Description: Climate simulations by 16 atmospheric general circulation models (AGCMs) are compared on an aqua-planet, a water-covered Earth with prescribed sea surface temperature varying only in latitude. The idealised configuration is designed to expose differences in the circulation simulated by different models. Basic features of the aqua-planet climate are characterised by comparison with Earth. The models display a wide range of behaviour. The balanced component of the tropospheric mean flow, and mid-latitude eddy covariances subject to budget constraints, vary relatively little among the models. In contrast, differences in damping in the dynamical core strongly influence transient eddy amplitudes. Historical uncertainty in modelled lower stratospheric temperatures persists in APE.Aspects of the circulation generated more directly by interactions between the resolved fluid dynamics and parameterized moist processes vary greatly. The tropical Hadley circulation forms either a single or double inter-tropical convergence zone (ITCZ) at the equator, with large variations in mean precipitation. The equatorial wave spectrum shows a wide range of precipitation intensity and propagation characteristics. Kelvin mode-like eastward propagation with remarkably constant phase speed dominates in most models. Westward propagation, less dispersive than the equatorial Rossby modes, dominates in a few models or occurs within an eastward propagating envelope in others. The mean structure of the ITCZ is related to precipitation variability, consistent with previous studies.The aqua-planet global energy balance is unknown but the models produce a surprisingly large range of top of atmosphere global net flux, dominated by differences in shortwave reflection by clouds. A number of newly developed models, not optimised for Earth climate, contribute to this. Possible reasons for differences in the optimised models are discussed.The aqua-planet configuration is intended as one component of an experimental hierarchy used to evaluate AGCMs. This comparison does suggest that the range of model behaviour could be better understood and reduced in conjunction with Earth climate simulations. Controlled experimentation is required to explore individual model behavior and investigate convergence of the aqua-planet climate with increasing resolution.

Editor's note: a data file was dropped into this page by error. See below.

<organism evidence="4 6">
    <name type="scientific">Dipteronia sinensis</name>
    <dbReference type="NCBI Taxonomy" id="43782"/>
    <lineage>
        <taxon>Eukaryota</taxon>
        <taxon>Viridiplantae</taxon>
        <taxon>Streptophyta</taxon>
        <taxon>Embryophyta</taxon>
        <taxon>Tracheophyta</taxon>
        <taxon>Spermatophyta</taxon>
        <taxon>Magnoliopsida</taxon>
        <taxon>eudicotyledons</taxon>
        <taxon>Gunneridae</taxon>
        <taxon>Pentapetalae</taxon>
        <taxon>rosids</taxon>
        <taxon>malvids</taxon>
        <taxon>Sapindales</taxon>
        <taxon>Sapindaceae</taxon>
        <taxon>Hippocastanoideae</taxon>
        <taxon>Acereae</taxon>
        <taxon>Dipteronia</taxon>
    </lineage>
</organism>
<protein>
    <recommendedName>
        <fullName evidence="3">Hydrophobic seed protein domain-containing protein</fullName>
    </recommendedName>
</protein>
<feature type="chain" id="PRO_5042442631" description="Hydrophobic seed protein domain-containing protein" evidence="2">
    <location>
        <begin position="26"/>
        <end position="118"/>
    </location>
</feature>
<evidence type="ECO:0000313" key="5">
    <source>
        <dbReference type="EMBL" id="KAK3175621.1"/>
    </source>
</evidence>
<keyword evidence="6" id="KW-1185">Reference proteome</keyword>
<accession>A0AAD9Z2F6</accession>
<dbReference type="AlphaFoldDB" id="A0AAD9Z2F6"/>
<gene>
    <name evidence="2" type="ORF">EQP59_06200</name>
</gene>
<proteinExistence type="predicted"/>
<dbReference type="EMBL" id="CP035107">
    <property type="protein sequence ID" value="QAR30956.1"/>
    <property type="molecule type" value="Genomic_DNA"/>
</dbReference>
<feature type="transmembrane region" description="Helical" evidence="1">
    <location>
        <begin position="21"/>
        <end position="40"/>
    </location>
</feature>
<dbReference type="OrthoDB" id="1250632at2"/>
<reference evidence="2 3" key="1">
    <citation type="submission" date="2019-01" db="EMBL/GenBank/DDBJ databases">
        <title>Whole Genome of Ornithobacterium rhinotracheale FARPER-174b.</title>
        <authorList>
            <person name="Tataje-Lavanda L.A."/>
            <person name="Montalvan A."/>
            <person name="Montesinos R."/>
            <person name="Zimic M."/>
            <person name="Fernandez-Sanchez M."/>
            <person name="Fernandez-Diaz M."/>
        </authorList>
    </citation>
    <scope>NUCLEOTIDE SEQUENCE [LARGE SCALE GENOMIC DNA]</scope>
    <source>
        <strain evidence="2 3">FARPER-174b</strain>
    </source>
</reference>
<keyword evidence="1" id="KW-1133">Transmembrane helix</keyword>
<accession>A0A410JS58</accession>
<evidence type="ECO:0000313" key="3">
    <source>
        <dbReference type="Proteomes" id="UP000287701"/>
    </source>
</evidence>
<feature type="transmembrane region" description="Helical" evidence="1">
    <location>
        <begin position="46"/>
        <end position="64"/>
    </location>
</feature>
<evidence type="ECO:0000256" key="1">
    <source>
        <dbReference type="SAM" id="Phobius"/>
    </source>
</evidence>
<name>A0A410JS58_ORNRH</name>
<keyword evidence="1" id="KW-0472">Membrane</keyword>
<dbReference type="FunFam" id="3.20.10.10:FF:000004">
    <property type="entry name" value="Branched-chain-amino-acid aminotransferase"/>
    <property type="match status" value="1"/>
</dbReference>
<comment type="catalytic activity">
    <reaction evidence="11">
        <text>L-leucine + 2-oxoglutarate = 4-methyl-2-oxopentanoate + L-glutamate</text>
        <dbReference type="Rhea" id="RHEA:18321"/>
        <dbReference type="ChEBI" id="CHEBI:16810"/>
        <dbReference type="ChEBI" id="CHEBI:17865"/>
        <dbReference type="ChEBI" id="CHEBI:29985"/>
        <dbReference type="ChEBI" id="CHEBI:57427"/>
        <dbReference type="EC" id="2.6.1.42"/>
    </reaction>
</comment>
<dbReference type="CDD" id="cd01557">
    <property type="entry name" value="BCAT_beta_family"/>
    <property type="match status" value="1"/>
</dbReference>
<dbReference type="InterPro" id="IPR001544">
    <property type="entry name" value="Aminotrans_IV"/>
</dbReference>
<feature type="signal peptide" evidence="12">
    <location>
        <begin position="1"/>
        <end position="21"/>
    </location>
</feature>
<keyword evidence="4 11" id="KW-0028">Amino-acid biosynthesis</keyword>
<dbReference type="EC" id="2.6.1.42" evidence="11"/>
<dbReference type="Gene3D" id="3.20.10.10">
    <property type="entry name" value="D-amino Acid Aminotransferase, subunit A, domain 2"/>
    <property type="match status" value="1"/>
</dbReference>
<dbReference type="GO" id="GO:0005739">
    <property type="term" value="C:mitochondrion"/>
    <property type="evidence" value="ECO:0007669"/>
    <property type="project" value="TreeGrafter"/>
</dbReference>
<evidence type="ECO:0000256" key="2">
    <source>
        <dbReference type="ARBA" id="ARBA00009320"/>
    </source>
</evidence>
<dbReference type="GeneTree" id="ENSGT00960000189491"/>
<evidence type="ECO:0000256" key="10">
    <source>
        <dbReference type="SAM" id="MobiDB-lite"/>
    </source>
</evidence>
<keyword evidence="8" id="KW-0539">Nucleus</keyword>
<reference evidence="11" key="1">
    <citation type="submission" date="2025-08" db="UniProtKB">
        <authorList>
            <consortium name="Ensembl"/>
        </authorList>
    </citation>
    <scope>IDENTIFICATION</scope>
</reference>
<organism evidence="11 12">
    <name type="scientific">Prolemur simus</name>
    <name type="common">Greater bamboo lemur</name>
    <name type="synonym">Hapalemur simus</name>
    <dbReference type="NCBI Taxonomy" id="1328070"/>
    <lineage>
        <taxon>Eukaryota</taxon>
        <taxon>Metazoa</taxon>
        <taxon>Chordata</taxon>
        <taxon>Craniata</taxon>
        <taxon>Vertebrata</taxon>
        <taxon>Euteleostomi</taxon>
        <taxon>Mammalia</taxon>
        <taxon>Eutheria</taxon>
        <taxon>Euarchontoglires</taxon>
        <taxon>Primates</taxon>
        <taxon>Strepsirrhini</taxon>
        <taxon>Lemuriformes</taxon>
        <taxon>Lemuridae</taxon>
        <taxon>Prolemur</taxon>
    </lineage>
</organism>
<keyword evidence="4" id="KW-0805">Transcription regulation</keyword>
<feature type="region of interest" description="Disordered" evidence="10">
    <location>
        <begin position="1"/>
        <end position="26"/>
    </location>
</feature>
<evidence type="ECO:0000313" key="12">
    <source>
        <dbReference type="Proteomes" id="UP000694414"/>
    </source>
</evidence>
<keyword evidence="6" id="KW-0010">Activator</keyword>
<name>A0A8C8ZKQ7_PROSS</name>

Keywords: Geosciences (General)
    Type: GSFC-E-DAA-TN12725 , Journal of the Meteorological Society of Japan Special Issue on the Aqua-Planet Experiment; 91A; 17-56
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  • 8
    Publication Date: 2019-05-24
    Description: Water bodies influence local weather and climate, especially in lake-rich areas (e.g. lake regions in Canada and northern Russia). In 2015 a parametrization to represent inland water bodies was included in the Integrated Forecasting System (IFS) used operationally at the European Centre for Medium-Range Weather Forecasts (ECMWF) to produce global weather predictions. The parameterization is based on the Fresh-water Lake model (FLake). In the IFS, FLake runs on any inland surface grid-point. It thus depends on global, realistic and complete lake depth and lake cover data as input. Operationally used lake depths make use of the Global Lake Data Base (GLDBv1) over lakes, a default value of 25 m where lake depth information is missing, and over the ocean bathymetry from ETOPO1. In this study we present the upgraded GLDBv3 dataset, which makes use of mean depth estimates based on geological origin over land, and the GEBCO ocean bathymetry. To assess the impact of using GLDBv3 instead of GLDBv1 in-situ measurements of lake water surface temperatures and information on ice formation/disappearance dates for 27 lakes collected by the Finnish Environment Institute were used for verification. The dataset includes daily temperature measurements and ice formation/disappearance dates recorded by observers. A set of surface experiments were carried out using the IFS and atmospheric forcing from the ERA5 reanalysis to test the operational and new lake depths. These simulations were done at a grid spacing of about 9 km and covered the 5-year period 2010–2014. When verified against in-situ lake depth measurements, the new lake depths in GLDBv3 have a much lower mean absolute error, bias and standard deviation error compared to the current operationally used GLDBv1 depths. Indirect verification was used to compare measured and modelled lake water surface temperatures and ice formation/disappearance dates. On average the mean absolute error of lake surface temperatures is reduced by 13.4 %, biases are reduced by 12.5 % and the standard deviation error by 20.3 % when GLDBv3 is used instead of GLDBv1. Seasonal verification of mixed layer depth temperature and ice formation/disappearance dates (using lake mixing seasons) revealed a cold bias in meteorological forcing from ERA5. However, for spring, summer and autumn verification confirms an overall reduction in the errors in surface water temperatures. For winter verification based on ice formation/disappearance dates shows no statistically significant change in ice disappearance date errors.